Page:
Photo Credit: NASA Earth Observatory
Chicken Little, you’re finally right. The sky is starting to fall.
Well, not really. It’s just that average cloud height has decreased by 1 per cent over the last decade – that’s about 30-40 metres. How? Scientists at the University of Auckland in New Zealand analyzed cloud height data gleaned over the last decade from the Multi-angle Imaging SpectroRadiometer (MISR) on NASA’s Terra spacecraft. Their findings revealed that fewer clouds appear to be occurring at very high altitudes now.
Lead researcher Roger Davis comments, “This is the first time we have been able to accurately measure changes in global cloud height and, while the record is too short to be definitive, it provides just a hint that something quite important might be going on.”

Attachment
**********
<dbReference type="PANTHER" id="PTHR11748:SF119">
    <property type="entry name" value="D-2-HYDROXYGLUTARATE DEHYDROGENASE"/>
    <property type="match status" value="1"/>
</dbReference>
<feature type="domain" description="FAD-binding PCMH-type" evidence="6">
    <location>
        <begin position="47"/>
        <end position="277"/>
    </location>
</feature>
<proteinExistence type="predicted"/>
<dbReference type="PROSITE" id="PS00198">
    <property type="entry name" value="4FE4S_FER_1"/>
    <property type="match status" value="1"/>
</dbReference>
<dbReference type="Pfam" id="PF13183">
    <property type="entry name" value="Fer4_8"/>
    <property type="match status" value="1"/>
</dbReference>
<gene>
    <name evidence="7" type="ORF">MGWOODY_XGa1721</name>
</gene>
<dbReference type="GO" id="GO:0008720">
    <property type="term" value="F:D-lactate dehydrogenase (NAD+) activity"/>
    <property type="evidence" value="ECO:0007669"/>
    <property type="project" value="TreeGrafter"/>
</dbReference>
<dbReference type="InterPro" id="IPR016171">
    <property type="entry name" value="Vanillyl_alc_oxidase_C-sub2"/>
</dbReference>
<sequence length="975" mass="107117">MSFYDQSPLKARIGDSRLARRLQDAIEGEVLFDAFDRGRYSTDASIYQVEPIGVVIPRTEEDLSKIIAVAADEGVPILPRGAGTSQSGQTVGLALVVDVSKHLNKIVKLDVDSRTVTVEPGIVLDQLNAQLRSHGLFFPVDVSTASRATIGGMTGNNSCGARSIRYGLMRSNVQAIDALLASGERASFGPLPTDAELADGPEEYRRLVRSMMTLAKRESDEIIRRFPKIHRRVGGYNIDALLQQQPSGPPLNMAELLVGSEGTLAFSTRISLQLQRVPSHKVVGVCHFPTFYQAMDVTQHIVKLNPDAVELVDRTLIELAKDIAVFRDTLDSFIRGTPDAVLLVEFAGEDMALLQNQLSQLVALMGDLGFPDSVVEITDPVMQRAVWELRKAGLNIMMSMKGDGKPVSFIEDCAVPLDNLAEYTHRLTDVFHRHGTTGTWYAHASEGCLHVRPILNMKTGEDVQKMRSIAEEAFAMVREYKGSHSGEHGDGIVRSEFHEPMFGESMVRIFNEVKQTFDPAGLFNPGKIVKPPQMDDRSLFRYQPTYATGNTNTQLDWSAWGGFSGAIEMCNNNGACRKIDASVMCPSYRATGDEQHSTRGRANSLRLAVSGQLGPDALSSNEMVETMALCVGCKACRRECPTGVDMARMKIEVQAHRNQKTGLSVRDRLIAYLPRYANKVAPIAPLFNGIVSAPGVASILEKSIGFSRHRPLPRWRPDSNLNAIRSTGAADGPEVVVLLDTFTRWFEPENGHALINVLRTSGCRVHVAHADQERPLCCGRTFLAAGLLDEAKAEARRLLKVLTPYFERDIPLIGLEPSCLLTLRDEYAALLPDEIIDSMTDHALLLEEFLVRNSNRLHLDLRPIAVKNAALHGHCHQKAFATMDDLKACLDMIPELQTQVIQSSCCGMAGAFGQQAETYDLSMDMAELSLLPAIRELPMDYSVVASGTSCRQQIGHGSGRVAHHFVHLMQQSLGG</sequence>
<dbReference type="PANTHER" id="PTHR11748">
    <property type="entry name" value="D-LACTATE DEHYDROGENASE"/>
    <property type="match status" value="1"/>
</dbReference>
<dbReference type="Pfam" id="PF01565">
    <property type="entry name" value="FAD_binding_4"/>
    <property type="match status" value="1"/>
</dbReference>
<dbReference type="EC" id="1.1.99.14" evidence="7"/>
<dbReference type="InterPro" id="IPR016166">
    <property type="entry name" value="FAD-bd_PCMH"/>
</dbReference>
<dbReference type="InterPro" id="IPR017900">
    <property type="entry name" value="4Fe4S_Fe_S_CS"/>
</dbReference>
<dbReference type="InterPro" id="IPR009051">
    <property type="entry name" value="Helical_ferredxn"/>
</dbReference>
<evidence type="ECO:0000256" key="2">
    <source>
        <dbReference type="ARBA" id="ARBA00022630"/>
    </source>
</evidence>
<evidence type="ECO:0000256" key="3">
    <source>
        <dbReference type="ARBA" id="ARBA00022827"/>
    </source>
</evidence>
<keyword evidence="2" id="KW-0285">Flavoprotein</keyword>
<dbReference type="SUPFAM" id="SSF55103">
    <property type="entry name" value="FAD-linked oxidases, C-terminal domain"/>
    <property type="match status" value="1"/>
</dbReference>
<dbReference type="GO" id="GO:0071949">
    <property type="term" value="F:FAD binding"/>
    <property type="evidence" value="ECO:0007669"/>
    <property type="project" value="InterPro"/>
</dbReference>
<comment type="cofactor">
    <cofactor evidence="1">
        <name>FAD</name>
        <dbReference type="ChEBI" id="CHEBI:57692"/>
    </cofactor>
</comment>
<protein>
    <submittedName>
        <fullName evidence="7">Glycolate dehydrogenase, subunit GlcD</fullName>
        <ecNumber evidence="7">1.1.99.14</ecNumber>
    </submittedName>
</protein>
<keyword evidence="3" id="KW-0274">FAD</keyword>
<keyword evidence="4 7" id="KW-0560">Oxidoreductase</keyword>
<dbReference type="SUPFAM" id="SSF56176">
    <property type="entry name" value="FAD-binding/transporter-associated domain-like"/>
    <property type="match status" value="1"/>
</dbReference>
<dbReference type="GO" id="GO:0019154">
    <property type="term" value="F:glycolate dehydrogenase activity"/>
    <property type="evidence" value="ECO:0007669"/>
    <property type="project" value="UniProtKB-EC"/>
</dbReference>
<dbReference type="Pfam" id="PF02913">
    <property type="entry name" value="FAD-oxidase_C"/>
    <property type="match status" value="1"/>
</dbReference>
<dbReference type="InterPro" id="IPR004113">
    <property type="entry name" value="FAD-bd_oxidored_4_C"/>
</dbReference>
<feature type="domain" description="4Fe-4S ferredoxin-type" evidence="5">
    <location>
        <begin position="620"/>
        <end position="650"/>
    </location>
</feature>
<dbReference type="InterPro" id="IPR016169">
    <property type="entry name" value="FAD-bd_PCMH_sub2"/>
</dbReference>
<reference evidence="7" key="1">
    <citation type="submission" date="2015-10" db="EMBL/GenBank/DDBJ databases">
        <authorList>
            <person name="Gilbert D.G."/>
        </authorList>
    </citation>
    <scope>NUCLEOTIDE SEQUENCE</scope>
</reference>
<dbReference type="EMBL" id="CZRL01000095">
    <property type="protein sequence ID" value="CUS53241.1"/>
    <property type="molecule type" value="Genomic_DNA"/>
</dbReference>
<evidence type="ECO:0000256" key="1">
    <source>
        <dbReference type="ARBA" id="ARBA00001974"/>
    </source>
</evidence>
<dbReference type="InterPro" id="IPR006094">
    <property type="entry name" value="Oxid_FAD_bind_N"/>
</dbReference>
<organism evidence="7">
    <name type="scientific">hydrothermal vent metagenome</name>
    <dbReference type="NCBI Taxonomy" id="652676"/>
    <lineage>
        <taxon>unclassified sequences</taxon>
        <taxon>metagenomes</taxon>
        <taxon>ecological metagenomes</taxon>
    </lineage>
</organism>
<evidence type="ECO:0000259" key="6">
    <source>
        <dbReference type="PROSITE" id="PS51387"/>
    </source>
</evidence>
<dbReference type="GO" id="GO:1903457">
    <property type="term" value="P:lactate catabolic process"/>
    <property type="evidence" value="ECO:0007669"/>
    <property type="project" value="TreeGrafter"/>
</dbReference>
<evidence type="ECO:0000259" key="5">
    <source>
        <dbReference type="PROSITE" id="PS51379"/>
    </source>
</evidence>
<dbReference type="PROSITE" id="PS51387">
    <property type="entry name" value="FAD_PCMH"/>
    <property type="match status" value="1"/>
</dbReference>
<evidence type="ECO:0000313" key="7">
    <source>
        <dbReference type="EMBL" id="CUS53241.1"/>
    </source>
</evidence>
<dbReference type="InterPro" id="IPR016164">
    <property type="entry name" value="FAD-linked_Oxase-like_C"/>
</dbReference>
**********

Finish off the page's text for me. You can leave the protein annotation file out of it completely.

Cloud height has notoriously been one of the most difficult things for meteorologists to pin down and this accurate measurement is pretty much a big deal in the community.
The fact that there’s a trend is an even bigger deal. Though he said that the study was too short to really draw any conclusions, whispers of a “negative feedback” mechanism to counteract global warming are being discussed.
While they’re not sure why the clouds are lowering, the speculation is that it’s due to some sort of change in the circulation patterns that creates the clouds at high altitude.
And so it would seem that the Earth begins to fix itself against the damage the parasite called Human has done to it.
It kind of reminds me of the History Channel’s “Life After People” – will all evidence of our civilisation disappear, leaving only the mineral parts that we are made of? Will the Earth simply fix itself when we are gone?
Maybe I’m getting ahead of myself. I mean, they’re only 1% lower right?